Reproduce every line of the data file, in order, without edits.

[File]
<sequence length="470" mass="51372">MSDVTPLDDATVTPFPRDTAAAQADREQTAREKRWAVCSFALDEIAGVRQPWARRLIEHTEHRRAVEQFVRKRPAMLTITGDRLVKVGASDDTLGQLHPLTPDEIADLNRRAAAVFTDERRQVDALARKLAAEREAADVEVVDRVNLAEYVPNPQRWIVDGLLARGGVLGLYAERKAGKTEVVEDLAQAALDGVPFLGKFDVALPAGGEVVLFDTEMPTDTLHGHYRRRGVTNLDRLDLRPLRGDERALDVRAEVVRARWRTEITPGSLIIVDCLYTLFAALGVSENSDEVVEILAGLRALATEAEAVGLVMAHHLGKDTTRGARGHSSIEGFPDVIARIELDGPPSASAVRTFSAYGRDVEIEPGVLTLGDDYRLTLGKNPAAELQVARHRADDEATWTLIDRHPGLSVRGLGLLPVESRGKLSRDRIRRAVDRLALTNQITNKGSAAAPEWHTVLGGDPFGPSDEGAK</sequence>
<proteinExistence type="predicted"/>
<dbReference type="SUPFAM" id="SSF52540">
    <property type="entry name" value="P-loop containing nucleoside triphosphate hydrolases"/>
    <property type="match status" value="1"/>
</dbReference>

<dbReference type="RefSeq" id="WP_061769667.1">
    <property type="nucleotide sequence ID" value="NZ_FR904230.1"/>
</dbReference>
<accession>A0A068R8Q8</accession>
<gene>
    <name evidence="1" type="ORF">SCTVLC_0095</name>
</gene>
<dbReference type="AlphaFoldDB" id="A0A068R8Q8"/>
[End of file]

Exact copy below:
<sequence length="470" mass="51372">MSDVTPLDDATVTPFPRDTAAAQADREQTAREKRWAVCSFALDEIAGVRQPWARRLIEHTEHRRAVEQFVRKRPAMLTITGDRLVKVGASDDTLGQLHPLTPDEIADLNRRAAAVFTDERRQVDALARKLAAEREAADVEVVDRVNLAEYVPNPQRWIVDGLLARGGVLGLYAERKAGKTEVVEDLAQAALDGVPFLGKFDVALPAGGEVVLFDTEMPTDTLHGHYRRRGVTNLDRLDLRPLRGDERALDVRAEVVRARWRTEITPGSLIIVDCLYTLFAALGVSENSDEVVEILAGLRALATEAEAVGLVMAHHLGKDTTRGARGHSSIEGFPDVIARIELDGPPSASAVRTFSAYGRDVEIEPGVLTLGDDYRLTLGKNPAAELQVARHRADDEATWTLIDRHPGLSVRGLGLLPVESRGKLSRDRIRRAVDRLALTNQITNKGSAAAPEWHTVLGGDPFGPSDEGAK</sequence>
<proteinExistence type="predicted"/>
<dbReference type="SUPFAM" id="SSF52540">
    <property type="entry name" value="P-loop containing nucleoside triphosphate hydrolases"/>
    <property type="match status" value="1"/>
</dbReference>

<dbReference type="RefSeq" id="WP_061769667.1">
    <property type="nucleotide sequence ID" value="NZ_FR904230.1"/>
</dbReference>
<accession>A0A068R8Q8</accession>
<gene>
    <name evidence="1" type="ORF">SCTVLC_0095</name>
</gene>
<dbReference type="AlphaFoldDB" id="A0A068R8Q8"/>